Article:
Manu Smriti says: One-fourth of one’s knowledge comes from the Teacher, one-fourth from study, one-fourth from co-students and one-fourth by experience in the passage of time.
“He who is humbler than a blade of grass and more patient than a tree; who respects others but wants not any respect for oneself, is fit to take the Name of the Almighty Lord.” This was the famous instruction of Sri Gauranga Mahaprabhu.
Samsara or world-existence comes to an end only when the jiva recognises its true identity with the Absolute. The condition of the jiva-consciousness is just the condition of the sheath with which it identifies itself at any given time. When the Atman is discovered to be different form the sheaths, it is at once realised as Brahman. - Panchadasi
“He is called a ‘man’ who, when anger rises forcibly within, is able to subdue and cast it out as a snake casts away its slough with ease,” said Hanuman to himself when he suspected that the fire he set through the whole of Lanka might perhaps have burnt Sita, too.
“Poison is not real poison. Sense-objects are the real poison. Poison kills one life, but sense-objects can devastate a series of lives.”
These persons do not get sleep, says Vidura to Dhritarashtra: Those who are sick, those who have been overthrown by others and are deprived of power and assistance from any side, those who are afflicted with lust, and those who are scheming to deprive others of their possessions.
The Mahabharata says that the Vedas are afraid of him who tries to approach them without a knowledge of the correct import of the Epics and Puranas. Here is a covert suggestion that the Absolute of philosophy should also include the variety and conflict of practical life, in order to be real and not merely an object of speculation.
The four noble truths of the Buddha that there is suffering, that there is a cause for suffering, that there is a way out of suffering and that there is a state beyond suffering, are proof enough to show that he was not a nihilist in the sense in which the word is used today, but a practical man who had an eye to doing something than merely conjecturing about Truth and its realisation.
The teaching of the Yoga-Vasishtha emphasises that when there is perception of an object by the seer or observer, there has to be pre-supposed the existence of a consciousness between the subject and the object. If this conscious connecting link were not to be, there would be no perception of existence. There cannot be a consciousness of relation between two things unless there is a consciousness relating the two terms and yet standing above them. The study of the perceptional situation discloses the fact that the subject and the object are phases of a universal consciousness.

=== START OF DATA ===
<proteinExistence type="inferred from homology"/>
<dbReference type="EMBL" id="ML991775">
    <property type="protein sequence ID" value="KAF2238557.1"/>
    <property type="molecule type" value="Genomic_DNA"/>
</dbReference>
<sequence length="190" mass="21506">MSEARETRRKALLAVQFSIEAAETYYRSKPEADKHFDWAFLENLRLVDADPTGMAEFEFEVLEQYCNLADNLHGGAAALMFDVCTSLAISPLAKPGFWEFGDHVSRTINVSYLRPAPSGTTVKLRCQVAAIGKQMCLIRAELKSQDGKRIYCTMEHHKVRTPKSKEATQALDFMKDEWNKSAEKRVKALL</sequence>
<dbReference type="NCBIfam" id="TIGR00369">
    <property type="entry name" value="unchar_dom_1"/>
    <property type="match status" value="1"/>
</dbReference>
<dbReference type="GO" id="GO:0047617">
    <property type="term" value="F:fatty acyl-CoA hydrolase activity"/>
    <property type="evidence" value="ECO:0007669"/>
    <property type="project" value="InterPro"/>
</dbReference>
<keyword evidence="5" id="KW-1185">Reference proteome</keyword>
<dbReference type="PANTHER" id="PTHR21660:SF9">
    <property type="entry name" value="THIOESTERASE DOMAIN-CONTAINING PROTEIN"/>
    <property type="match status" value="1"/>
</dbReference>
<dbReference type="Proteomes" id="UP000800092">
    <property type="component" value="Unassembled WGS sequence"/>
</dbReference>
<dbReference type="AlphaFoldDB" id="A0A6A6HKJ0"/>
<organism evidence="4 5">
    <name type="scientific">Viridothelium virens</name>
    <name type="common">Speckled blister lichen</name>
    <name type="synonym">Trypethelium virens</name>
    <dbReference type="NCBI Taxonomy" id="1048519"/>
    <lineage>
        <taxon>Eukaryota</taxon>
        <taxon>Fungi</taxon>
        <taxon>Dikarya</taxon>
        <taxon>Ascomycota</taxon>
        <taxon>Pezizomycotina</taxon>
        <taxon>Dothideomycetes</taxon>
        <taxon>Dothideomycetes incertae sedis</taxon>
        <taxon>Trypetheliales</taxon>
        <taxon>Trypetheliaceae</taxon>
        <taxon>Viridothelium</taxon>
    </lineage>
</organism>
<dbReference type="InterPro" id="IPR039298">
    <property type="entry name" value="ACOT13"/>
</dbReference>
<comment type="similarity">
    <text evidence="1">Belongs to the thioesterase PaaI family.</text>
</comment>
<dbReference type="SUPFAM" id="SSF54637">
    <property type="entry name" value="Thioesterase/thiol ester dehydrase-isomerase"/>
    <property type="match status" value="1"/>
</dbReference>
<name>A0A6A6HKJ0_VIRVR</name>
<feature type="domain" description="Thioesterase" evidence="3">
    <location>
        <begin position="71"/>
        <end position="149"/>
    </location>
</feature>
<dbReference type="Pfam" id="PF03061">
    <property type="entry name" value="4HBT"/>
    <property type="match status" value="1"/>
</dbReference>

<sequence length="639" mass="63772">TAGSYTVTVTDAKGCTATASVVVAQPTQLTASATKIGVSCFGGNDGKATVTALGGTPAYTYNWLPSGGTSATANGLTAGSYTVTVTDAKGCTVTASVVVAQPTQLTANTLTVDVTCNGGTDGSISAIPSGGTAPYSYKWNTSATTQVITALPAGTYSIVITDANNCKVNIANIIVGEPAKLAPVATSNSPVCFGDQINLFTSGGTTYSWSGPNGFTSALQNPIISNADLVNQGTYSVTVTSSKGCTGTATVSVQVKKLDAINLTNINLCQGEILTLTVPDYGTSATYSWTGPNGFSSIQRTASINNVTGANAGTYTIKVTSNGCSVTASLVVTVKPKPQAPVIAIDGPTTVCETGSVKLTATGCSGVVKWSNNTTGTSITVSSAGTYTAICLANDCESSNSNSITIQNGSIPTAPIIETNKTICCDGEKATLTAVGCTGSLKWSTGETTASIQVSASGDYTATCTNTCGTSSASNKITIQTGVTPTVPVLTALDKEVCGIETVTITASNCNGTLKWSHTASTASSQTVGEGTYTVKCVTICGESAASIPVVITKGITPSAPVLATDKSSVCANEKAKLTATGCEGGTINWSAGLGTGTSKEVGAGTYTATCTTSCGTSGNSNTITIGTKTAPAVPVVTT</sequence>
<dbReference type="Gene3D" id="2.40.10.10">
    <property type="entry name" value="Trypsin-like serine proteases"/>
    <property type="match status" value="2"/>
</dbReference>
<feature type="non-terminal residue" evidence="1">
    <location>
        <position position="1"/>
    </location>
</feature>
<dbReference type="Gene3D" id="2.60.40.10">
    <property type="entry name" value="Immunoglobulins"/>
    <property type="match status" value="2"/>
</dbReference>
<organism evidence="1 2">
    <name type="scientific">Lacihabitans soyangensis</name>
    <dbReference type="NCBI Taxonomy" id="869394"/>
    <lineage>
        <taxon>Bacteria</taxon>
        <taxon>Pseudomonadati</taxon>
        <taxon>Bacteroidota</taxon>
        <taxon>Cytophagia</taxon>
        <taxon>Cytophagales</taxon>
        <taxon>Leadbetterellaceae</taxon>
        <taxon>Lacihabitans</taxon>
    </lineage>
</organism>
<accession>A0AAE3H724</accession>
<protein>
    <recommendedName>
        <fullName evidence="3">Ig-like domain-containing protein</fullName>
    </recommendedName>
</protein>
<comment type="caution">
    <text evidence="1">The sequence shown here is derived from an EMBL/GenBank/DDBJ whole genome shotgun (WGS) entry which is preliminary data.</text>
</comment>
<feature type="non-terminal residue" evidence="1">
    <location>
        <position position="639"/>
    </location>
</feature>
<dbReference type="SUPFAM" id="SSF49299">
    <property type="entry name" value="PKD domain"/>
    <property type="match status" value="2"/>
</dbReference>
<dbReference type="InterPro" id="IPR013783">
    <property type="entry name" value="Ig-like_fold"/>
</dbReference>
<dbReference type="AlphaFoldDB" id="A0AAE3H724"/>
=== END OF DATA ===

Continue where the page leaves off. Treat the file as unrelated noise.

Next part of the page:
“By excess of passion Ravana was destroyed; by excess of greed Duryodhana was killed; by excessive charity Kama came to ruin; excess is always to be avoided,” says a hitopadesa.
“By pranayama one should burn all dross; by pratyahara sever all attachments; by dharana all distraction; and by dhyana all undivine qualities.” - Manu Smritis
Krishna and Arjuna should be seated in one chariot. Isvara and jiva should partake of a single objective in all action. This mutual transfusion of the universal and the individual is Krishna-Arjuna-Samvada, the eternal Gita of the cosmos which is Dharmakshetra and Kurukshetra.
Tena tyaktena bhunjithah, is the exhortation of the Isopanishad. It means that our enjoyment in the real sense is possible of achievement only when we renounce everything. But what is this renunciation? It is implied in the earlier sentence of the verse, which states - isavasyam idam sarvam. All this universe is indwelt by the Lord. As such, desire for objects is an impossibility. This is true renunciation; which is also the true freedom and joy.
Sarvam paravasam duhkham, sarvam atmavasam sukham - ‘All dependence on persons and things is pain; all self-dependence is joy.’ This has to be practised gradually, by rise from the grosser to the subtler, from the external to the internal.
Each and every contact which the desireful nature establishes with the outer world is a piercing dart thrust into the heart of the person cherishing such nature.” - Vishnu Purana
“Our prosperity, our friends, our bondage and even our destruction are all in the end rooted in our tongue,” says a famous adage.
Draupadi exclaims in the court of the Kauravas: “That is not an assembly where there are no elders; they are not elders who do not know dharma; that is not dharma which is not in consonance with truth; that is not truth which has crookedness behind it.”
“He who knows, knows not; he who knows not, knows.” This is a statement in the Upanishad, meaning that one who has realised the Truth has no personality-consciousness, and one who has it knows not the Truth.